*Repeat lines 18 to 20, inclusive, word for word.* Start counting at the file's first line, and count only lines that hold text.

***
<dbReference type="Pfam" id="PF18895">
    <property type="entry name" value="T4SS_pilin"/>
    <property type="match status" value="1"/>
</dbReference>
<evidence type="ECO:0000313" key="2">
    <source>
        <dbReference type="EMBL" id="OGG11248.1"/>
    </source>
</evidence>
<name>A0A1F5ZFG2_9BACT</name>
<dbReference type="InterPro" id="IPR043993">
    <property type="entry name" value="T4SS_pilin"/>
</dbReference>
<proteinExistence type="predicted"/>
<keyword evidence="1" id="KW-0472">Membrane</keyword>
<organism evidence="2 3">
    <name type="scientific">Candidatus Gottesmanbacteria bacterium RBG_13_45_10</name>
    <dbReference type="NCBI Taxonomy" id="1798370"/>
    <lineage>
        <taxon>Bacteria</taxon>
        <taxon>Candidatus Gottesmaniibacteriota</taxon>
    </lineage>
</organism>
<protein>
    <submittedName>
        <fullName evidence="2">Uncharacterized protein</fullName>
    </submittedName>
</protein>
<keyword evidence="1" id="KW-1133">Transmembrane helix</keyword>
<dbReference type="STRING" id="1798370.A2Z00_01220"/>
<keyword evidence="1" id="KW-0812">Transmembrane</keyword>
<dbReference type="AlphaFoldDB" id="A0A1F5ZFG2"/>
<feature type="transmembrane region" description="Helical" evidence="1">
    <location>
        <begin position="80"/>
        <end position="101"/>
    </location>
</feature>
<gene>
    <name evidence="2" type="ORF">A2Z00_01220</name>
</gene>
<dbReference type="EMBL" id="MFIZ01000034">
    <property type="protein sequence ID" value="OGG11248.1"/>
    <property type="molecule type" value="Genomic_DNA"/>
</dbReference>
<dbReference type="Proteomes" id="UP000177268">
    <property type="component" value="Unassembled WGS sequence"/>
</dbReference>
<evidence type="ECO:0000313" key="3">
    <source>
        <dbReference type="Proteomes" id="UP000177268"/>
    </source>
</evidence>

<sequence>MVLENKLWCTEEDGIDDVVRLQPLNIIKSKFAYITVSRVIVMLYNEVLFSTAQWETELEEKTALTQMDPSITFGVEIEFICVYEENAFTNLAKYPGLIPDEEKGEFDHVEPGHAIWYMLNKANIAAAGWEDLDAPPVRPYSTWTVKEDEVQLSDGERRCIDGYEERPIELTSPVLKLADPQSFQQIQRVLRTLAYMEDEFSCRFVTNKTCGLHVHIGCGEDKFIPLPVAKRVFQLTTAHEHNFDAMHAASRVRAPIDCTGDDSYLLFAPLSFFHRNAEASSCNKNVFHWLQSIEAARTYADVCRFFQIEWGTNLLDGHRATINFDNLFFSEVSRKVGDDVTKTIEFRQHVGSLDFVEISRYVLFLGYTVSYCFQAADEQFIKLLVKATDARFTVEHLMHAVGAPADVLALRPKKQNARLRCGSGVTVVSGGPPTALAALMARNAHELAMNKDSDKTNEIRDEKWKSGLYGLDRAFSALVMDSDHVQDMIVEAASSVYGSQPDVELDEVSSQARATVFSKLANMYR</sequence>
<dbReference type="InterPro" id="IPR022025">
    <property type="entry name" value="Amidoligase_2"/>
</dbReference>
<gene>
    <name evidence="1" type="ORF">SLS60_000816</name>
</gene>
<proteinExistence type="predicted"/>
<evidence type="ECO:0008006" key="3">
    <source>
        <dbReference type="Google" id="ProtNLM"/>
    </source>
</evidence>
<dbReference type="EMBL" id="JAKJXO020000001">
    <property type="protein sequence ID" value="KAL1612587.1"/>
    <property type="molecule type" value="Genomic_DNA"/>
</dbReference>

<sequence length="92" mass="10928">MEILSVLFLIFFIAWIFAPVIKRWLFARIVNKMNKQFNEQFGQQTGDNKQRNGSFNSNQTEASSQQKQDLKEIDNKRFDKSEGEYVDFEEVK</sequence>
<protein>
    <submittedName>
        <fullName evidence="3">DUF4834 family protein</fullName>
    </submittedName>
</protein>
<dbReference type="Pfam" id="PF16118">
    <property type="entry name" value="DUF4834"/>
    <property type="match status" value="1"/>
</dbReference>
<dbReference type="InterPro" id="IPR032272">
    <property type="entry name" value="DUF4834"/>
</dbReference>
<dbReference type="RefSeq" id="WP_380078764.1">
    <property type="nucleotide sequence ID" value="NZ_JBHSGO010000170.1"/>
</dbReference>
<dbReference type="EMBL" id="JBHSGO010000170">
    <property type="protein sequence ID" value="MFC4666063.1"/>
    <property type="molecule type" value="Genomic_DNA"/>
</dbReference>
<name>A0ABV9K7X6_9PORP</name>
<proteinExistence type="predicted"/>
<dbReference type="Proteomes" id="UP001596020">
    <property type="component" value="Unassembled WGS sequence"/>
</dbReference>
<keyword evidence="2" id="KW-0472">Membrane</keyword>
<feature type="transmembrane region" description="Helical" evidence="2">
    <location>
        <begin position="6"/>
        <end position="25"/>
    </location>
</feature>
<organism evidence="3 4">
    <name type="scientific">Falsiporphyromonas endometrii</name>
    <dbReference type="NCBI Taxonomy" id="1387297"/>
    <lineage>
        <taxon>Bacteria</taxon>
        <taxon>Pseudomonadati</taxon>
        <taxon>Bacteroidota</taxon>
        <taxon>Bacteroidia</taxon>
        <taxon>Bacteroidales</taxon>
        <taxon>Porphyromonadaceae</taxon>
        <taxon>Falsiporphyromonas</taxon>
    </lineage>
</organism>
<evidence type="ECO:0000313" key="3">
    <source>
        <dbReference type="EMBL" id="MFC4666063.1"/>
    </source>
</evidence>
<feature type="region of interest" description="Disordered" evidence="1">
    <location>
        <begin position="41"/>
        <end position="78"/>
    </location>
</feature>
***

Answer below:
    <dbReference type="NCBI Taxonomy" id="1798370"/>
    <lineage>
        <taxon>Bacteria</taxon>